# Need some help with some algebra please.

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• Jan 13th 2011, 10:37 AM
breitling
Need some help with some algebra please.
Have the following question from a past exam paper, its a partial fraction question 7, now i have always found partial fractions quite simple however im finding it hard to simplify and reduce the equations down!

Question 7
i) i have the denominator in the first partial fraction = to (x+5) and the numerator on the final partial fraction= to C

From this i have used the general way to obtain the A B and C
A(x+5)(2x^2-x+3)+B(2x^2-x+3)+(cx+d)(x+5)^2

Equating i got the following equations:
2A+C=0 (equating x^3)
9A+2B+10C+D=25 (equating x^2)
-2A-B+10D+25C=71 (equating x)
15A+25D=-96

From here im having trouble not sure because of not having the correct equations or just further working out.

Also having trouble in part B havent got a clue where to start if im honest.

Many thanks in advance.

Might need to attach it (Angry)
• Jan 14th 2011, 01:11 AM
Ackbeet
It looks like you changed your guess for the final numerator from C to Cx+D. Cx+D is correct, since the discriminant of the denominator is

$\displaystyle b^{2}-4ac=1-4(2)(3)=1-24=-23<0.$

Thus, the denominator does not factor over the reals, and you need the Cx+D up top.

Quote:

15A+25D=-96
I think it should be

15A+25D+3B=-96. Other than that, I think you've set up your equations correctly.

Part (b) is way beyond me as well. It's an entirely different problem!?! Don't know why it's a part (b) to a partial fractions problem. I think an algebraist such as NonCommAlg or tonio or Swlabr would know what that's all about. Any chance you guys could weigh in on this?
• Jan 14th 2011, 04:59 AM
breitling
Quote:

Originally Posted by Ackbeet
It looks like you changed your guess for the final numerator from C to Cx+D. Cx+D is correct, since the discriminant of the denominator is

$\displaystyle b^{2}-4ac=1-4(2)(3)=1-24=-23<0.$

Thus, the denominator does not factor over the reals, and you need the Cx+D up top.

I think it should be

15A+25D+3B=-96. Other than that, I think you've set up your equations correctly.

Part (b) is way beyond me as well. It's an entirely different problem!?! Don't know why it's a part (b) to a partial fractions problem. I think an algebraist such as NonCommAlg or tonio or Swlabr would know what that's all about. Any chance you guys could weigh in on this?

Yeah i ment to put that down for c sorry for that.
Where im having problems is at the elimination stage, i keep coming out with values that dont work when plugging it into the original equations.

say call
2A+C=0 (equating x^3) equation 1
9A+2B+10C+D=25 (equating x^2) equation 2
-2A-B+10D+25C=71 (equating x) equation 3
15A+25D+3b=-96 equation 4

Now ive tried getting rid of B by multiplying (equation 3) by 3 then adding it to (equation 4) to form equation 5:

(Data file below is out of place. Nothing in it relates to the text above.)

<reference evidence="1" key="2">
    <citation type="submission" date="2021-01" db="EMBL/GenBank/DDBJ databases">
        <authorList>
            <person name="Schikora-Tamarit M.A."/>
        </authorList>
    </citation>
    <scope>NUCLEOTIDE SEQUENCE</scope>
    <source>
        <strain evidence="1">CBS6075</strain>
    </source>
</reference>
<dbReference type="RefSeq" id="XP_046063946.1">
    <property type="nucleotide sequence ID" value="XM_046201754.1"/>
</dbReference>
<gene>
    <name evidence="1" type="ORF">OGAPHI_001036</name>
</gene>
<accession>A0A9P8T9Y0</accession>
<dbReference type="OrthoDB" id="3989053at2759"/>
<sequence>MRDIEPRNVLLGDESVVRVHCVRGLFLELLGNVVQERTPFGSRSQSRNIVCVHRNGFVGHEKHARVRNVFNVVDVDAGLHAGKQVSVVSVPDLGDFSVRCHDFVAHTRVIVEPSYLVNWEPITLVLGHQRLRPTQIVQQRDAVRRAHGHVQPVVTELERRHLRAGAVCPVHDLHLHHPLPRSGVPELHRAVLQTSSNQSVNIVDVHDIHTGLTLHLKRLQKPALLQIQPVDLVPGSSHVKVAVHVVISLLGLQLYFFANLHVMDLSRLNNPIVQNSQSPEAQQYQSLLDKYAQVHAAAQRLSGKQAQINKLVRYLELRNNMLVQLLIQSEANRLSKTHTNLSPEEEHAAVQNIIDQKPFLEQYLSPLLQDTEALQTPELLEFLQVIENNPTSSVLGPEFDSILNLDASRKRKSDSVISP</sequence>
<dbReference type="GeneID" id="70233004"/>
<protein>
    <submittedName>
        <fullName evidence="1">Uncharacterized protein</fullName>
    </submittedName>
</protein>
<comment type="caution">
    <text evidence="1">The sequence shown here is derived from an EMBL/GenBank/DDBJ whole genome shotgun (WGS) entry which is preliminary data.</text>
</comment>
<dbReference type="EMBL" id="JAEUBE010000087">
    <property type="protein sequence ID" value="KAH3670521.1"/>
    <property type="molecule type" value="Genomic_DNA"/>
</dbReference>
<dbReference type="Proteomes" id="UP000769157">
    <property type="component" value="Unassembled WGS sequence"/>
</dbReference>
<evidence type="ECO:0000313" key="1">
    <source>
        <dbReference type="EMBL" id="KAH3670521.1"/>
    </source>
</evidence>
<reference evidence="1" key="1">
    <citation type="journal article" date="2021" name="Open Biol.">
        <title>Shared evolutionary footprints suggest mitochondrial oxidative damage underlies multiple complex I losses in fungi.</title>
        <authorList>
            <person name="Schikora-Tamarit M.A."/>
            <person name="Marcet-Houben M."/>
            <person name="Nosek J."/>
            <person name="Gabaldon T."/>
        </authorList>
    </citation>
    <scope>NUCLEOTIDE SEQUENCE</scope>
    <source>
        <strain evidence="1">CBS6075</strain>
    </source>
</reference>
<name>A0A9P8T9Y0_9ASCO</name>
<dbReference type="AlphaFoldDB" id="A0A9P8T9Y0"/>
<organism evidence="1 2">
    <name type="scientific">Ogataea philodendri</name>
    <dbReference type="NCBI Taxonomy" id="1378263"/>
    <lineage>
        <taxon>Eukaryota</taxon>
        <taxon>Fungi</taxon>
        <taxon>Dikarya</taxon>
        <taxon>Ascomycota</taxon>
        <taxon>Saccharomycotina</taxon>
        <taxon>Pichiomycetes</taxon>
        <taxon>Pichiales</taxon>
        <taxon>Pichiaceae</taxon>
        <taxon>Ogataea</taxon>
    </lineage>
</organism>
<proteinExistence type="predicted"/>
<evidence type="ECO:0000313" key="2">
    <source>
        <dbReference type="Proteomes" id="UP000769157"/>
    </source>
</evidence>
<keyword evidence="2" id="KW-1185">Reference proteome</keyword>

9A+55D+75C=117

From this i wanted to obtain another equation with A,C,D in therefore I subtracted (equation 2) from 2x(equation 3) in order to obtain equation 6:
5A+55D+75C=117

From this it gets very messy trying to subtract equation 1 then solve simultaneously, due to this I dont think im on the right lines with what equations ive selected,
any help would be most appreciated.
An y
• Jan 18th 2011, 05:28 AM
Ackbeet
Sorry, I kind of lost track of this thread. I would treat this as an augmented system of equations. Use Gaussian elimination with back substitution thus:

$\displaystyle \left[\begin{matrix}2 &0 &1 &0\\ 9 &2 &10 &1\\ -2 &-1 &25 &10\\ 15 &3 &0 &25 \end{matrix}\right \left|\begin{matrix}0\\25\\71\\-96\end{matrix}\right]_{\frac{1}{2}\,R_{1}\to R_{1}}\to \left[\begin{matrix} 1 &0 &1/2 &0\\ 9 &2 &10 &1\\ -2 &-1 &25 &10\\ 15 &3 &0 &25 \end{matrix}\right \left|\begin{matrix}0\\25\\71\\-96\end{matrix}\right]_{\begin{matrix}-9R_{1}+R_{2}\to R_{2}\\ 2R_{1}+R_{3}\to R_{3}\\-15R_{1}+R_{4}\to R_{4}\end{matrix}}\to$
$\displaystyle \left[\begin{matrix} 1 &0 &1/2 &0\\ 0 &2 &5.5 &1\\ 0 &-1 &26 &10\\ 0 &3 &-15/2 &25 \end{matrix}\right \left|\begin{matrix}0\\25\\71\\-96\end{matrix}\right]\dots$

Can you continue?
• Jan 25th 2011, 04:11 AM
breitling
Quote:

Originally Posted by Ackbeet
Sorry, I kind of lost track of this thread. I would treat this as an augmented system of equations. Use Gaussian elimination with back substitution thus:

$\displaystyle \left[\begin{matrix}2 &0 &1 &0\\ 9 &2 &10 &1\\ -2 &-1 &25 &10\\ 15 &3 &0 &25 \end{matrix}\right \left|\begin{matrix}0\\25\\71\\-96\end{matrix}\right]_{\frac{1}{2}\,R_{1}\to R_{1}}\to \left[\begin{matrix} 1 &0 &1/2 &0\\ 9 &2 &10 &1\\ -2 &-1 &25 &10\\ 15 &3 &0 &25 \end{matrix}\right \left|\begin{matrix}0\\25\\71\\-96\end{matrix}\right]_{\begin{matrix}-9R_{1}+R_{2}\to R_{2}\\ 2R_{1}+R_{3}\to R_{3}\\-15R_{1}+R_{4}\to R_{4}\end{matrix}}\to$
$\displaystyle \left[\begin{matrix} 1 &0 &1/2 &0\\ 0 &2 &5.5 &1\\ 0 &-1 &26 &10\\ 0 &3 &-15/2 &25 \end{matrix}\right \left|\begin{matrix}0\\25\\71\\-96\end{matrix}\right]\dots$

Can you continue?

Just got around to doing it and got there, substitued back in and everything works out, so many thanks!
• Jan 25th 2011, 04:13 AM
Ackbeet
You're welcome. Have a good one!